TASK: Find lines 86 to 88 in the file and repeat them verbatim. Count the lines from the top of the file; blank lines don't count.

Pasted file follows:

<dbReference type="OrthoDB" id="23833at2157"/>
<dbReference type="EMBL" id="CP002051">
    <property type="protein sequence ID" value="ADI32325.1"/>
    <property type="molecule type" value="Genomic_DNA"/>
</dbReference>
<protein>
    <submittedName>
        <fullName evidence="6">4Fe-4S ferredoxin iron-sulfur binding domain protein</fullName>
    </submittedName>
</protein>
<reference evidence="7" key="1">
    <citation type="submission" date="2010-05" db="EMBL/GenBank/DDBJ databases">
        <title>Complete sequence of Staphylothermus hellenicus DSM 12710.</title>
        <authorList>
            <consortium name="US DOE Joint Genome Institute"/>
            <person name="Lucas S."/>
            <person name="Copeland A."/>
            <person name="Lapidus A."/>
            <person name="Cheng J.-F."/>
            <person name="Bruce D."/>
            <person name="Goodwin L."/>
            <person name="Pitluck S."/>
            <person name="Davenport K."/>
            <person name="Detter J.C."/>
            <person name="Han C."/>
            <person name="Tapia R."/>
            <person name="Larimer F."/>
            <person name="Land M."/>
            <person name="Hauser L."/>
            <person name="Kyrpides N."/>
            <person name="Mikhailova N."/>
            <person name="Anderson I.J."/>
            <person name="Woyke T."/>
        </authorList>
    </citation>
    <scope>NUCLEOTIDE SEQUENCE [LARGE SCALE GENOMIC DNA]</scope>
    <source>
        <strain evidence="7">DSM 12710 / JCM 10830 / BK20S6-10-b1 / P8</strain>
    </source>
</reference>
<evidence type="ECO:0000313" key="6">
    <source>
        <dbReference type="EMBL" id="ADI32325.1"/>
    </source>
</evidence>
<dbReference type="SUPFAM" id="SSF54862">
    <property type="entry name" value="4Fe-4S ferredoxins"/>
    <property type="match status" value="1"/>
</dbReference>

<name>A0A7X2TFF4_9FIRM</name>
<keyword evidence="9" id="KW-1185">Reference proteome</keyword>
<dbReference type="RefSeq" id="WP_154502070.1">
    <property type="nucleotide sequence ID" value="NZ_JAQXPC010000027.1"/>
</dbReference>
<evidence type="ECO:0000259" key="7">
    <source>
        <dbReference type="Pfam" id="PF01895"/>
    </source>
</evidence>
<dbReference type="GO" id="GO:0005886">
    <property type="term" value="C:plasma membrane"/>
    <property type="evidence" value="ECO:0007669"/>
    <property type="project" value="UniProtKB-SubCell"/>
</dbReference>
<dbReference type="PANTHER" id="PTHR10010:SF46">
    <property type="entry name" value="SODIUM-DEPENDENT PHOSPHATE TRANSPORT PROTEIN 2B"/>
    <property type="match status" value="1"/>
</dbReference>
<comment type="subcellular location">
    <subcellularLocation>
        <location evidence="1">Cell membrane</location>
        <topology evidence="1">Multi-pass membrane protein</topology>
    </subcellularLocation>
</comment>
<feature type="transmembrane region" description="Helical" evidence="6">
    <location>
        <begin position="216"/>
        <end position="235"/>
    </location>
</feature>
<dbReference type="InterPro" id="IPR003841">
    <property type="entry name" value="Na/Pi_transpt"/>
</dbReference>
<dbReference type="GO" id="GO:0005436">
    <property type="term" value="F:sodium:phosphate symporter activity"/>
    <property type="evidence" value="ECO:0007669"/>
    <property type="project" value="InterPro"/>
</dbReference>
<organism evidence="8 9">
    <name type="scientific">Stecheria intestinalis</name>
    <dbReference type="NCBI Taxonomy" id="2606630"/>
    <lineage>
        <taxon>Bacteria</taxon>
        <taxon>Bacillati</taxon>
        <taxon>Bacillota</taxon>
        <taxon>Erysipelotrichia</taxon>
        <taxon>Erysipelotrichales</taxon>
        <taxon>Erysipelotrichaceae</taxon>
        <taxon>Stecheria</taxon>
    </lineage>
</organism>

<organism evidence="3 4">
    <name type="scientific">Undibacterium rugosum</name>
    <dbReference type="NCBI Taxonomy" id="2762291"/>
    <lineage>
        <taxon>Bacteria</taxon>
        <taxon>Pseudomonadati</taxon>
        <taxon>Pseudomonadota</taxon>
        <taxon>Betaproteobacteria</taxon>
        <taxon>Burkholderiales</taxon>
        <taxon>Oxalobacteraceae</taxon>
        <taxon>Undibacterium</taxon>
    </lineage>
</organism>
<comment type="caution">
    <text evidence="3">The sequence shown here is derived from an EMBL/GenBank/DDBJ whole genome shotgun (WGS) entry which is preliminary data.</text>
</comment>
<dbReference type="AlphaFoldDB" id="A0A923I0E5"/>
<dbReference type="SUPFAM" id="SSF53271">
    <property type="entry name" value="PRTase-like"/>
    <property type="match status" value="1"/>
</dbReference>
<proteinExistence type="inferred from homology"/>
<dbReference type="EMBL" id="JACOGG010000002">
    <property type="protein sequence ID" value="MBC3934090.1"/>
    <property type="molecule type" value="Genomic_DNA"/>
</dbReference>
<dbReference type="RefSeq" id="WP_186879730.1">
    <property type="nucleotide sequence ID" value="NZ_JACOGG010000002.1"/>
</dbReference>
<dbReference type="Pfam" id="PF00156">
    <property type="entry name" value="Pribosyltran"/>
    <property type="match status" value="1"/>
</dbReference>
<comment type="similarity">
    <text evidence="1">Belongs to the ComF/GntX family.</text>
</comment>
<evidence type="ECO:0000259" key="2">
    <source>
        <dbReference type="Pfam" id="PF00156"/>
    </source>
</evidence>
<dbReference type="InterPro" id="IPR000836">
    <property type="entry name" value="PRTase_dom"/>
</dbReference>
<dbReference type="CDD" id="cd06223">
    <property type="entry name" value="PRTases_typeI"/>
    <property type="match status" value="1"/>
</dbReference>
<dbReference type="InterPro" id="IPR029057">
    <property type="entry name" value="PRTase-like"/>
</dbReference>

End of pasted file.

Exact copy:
    <property type="evidence" value="ECO:0007669"/>
    <property type="project" value="InterPro"/>
</dbReference>